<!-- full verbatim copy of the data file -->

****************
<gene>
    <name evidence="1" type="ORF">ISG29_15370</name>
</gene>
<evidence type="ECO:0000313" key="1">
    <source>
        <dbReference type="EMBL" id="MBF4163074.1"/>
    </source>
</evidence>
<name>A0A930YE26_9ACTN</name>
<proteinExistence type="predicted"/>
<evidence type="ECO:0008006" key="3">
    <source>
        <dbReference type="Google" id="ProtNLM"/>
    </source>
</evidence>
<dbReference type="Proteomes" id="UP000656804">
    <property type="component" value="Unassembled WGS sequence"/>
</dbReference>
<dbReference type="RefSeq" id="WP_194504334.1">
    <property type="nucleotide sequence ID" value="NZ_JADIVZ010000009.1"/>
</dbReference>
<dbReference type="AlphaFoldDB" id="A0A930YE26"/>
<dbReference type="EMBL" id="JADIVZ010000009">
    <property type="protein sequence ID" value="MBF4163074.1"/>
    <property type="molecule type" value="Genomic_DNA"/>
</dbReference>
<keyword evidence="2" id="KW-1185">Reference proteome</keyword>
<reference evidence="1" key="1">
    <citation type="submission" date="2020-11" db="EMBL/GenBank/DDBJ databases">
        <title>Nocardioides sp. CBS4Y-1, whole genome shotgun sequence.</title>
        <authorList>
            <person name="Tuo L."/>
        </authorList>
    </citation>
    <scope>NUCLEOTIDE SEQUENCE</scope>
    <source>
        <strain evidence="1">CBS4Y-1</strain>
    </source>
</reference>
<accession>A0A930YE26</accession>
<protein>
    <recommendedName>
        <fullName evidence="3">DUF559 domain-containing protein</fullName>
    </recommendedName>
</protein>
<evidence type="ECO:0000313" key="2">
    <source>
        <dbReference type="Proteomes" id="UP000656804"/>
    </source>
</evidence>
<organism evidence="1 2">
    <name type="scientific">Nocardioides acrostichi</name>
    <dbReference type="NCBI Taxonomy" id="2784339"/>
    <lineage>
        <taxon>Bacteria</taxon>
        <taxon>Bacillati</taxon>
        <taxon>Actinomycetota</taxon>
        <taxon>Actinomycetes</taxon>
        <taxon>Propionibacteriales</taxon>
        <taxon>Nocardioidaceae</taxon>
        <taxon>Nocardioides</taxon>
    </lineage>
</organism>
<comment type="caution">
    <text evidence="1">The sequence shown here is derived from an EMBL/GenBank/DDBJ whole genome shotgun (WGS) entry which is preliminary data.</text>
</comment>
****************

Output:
<gene>
    <name evidence="1" type="ORF">ISG29_15370</name>
</gene>
<evidence type="ECO:0000313" key="1">
    <source>
        <dbReference type="EMBL" id="MBF4163074.1"/>
    </source>
</evidence>
<name>A0A930YE26_9ACTN</name>
<proteinExistence type="predicted"/>
<evidence type="ECO:0008006" key="3">
    <source>
        <dbReference type="Google" id="ProtNLM"/>
    </source>
</evidence>
<dbReference type="Proteomes" id="UP000656804">
    <property type="component" value="Unassembled WGS sequence"/>
</dbReference>
<dbReference type="RefSeq" id="WP_194504334.1">
    <property type="nucleotide sequence ID" value="NZ_JADIVZ010000009.1"/>
</dbReference>
<dbReference type="AlphaFoldDB" id="A0A930YE26"/>
<dbReference type="EMBL" id="JADIVZ010000009">
    <property type="protein sequence ID" value="MBF4163074.1"/>
    <property type="molecule type" value="Genomic_DNA"/>
</dbReference>
<keyword evidence="2" id="KW-1185">Reference proteome</keyword>
<reference evidence="1" key="1">
    <citation type="submission" date="2020-11" db="EMBL/GenBank/DDBJ databases">
        <title>Nocardioides sp. CBS4Y-1, whole genome shotgun sequence.</title>
        <authorList>
            <person name="Tuo L."/>
        </authorList>
    </citation>
    <scope>NUCLEOTIDE SEQUENCE</scope>
    <source>
        <strain evidence="1">CBS4Y-1</strain>
    </source>
</reference>
<accession>A0A930YE26</accession>
<protein>
    <recommendedName>
        <fullName evidence="3">DUF559 domain-containing protein</fullName>
    </recommendedName>
</protein>
<evidence type="ECO:0000313" key="2">
    <source>
        <dbReference type="Proteomes" id="UP000656804"/>
    </source>
</evidence>
<organism evidence="1 2">
    <name type="scientific">Nocardioides acrostichi</name>
    <dbReference type="NCBI Taxonomy" id="2784339"/>
    <lineage>
        <taxon>Bacteria</taxon>
        <taxon>Bacillati</taxon>
        <taxon>Actinomycetota</taxon>
        <taxon>Actinomycetes</taxon>
        <taxon>Propionibacteriales</taxon>
        <taxon>Nocardioidaceae</taxon>
        <taxon>Nocardioides</taxon>
    </lineage>
</organism>
<comment type="caution">
    <text evidence="1">The sequence shown here is derived from an EMBL/GenBank/DDBJ whole genome shotgun (WGS) entry which is preliminary data.</text>
</comment>